Your nautical factoid of the day (or as Jon Stewart would say "Your moment of Zen") relates to the term MAYDAY.

Never say MAYDAY on the radio unless you are in serious danger but I imagine it's OK to post as the title to a blog entry. Presumably if I'm updating this blog, I'm doing juuuust fine and if you are reading this at your computer you aren't in a position to pull me out of the frigid waters up here anyway.

Carol and I were discussing the French origins of the term. It is popularly stated on the interwebs that the English term MAYDAY comes from the French phrase for help me "M'aidez".

My husband and native Francophone Carol said that if you needed help, you would yell "aidez-moi" not "m'aidez". "M'aidez" just doesn't sound right.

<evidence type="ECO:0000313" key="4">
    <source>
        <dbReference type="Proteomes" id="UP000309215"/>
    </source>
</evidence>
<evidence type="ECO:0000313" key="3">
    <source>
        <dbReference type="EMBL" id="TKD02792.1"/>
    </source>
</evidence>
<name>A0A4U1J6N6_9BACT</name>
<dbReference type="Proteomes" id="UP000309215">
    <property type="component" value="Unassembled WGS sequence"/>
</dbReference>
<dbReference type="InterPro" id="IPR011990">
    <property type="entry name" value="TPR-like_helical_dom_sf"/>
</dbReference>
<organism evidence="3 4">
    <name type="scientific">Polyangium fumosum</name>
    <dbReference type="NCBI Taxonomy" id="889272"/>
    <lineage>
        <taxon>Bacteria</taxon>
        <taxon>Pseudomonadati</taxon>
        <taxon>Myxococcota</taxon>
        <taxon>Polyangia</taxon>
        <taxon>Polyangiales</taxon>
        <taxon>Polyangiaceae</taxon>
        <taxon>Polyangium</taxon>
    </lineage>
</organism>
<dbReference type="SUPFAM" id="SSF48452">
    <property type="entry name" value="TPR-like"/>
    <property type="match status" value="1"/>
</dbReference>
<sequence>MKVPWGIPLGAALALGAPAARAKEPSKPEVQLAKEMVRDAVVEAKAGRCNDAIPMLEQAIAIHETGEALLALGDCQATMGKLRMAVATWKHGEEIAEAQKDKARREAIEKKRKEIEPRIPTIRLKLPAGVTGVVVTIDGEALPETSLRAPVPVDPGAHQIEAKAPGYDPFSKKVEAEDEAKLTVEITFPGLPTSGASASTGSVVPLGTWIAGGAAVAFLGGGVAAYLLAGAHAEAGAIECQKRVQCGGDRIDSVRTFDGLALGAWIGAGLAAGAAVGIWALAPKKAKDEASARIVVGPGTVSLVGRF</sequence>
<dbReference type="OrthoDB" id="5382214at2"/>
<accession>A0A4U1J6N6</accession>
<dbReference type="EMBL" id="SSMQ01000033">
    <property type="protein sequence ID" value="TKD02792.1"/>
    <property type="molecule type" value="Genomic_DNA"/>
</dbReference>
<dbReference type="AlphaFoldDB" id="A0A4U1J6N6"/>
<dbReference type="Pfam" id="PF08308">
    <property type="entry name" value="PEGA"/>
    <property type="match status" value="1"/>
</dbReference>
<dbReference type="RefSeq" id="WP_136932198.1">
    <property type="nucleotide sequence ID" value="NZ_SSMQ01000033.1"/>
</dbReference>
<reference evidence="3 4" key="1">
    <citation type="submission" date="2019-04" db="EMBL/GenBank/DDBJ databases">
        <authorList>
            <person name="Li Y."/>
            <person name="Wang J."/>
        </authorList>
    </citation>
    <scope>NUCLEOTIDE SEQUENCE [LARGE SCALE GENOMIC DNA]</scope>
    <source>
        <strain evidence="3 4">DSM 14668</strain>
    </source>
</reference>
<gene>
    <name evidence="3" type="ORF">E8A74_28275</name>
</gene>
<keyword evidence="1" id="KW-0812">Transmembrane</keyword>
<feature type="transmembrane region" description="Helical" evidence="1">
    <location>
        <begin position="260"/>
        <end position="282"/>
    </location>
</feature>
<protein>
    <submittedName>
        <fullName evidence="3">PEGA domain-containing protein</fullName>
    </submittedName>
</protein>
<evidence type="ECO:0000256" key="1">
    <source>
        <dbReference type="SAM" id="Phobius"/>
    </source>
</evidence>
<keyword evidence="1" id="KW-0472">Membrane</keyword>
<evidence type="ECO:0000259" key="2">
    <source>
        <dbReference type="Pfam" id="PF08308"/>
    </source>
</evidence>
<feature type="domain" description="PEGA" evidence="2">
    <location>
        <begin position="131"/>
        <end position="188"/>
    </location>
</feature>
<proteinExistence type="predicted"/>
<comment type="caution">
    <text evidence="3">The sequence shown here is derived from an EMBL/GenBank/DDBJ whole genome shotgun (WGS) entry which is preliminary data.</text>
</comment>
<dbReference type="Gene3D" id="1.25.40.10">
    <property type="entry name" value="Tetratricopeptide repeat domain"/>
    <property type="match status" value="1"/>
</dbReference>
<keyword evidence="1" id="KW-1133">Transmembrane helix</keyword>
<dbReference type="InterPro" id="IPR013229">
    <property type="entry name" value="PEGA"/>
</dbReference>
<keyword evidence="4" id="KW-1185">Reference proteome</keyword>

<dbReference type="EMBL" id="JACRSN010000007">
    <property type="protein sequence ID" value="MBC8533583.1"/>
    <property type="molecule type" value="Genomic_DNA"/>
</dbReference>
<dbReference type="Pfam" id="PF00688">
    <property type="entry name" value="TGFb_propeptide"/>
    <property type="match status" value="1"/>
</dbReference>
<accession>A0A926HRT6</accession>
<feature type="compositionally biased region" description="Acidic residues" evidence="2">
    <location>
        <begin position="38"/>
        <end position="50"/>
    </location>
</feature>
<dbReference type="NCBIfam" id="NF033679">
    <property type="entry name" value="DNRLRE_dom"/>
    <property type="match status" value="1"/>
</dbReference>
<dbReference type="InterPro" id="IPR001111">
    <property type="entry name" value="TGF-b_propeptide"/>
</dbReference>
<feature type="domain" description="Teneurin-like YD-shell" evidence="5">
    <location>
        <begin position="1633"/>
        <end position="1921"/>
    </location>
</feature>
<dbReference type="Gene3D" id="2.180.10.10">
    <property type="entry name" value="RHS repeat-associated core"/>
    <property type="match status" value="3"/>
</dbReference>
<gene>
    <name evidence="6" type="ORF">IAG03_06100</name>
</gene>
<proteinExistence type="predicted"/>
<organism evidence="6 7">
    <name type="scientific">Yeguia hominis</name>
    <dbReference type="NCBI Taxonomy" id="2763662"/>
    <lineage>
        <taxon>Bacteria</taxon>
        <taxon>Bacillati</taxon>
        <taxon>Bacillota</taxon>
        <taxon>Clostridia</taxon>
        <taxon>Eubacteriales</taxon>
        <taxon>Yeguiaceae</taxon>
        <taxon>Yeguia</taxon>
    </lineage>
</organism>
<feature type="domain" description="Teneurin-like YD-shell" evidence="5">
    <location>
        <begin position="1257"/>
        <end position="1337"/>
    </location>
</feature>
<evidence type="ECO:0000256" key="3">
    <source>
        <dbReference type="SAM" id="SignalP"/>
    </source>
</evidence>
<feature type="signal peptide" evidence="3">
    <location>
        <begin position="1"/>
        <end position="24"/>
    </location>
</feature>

The Canadian Amateur Radio study materials state that the English phrase is taken from the longer French phrase for "Come help me!" which is "Venez m'aider!" and thus shortened and anglicized into MAYDAY.

I know you were wondering. I learned this while studying for my HAM test today.



  1. Have you learned "PANPAN" yet? Ive always wondered why its said twice....Good luck on you and Tifou's travels!!!

  2. how about "port and starboard"? Why not just right and left?

  3. I totally freaked out when I saw MAYDAY on your Twitter feed.

  4. @Charity - good question and no idea, thanks!
    @Valerie - you can call it right, left, forward, bathroom, kitchen, whatever you want.
    @Ryan - I *promise* that if we are ever in an emergency that we have better means of reaching out for help than this blog :D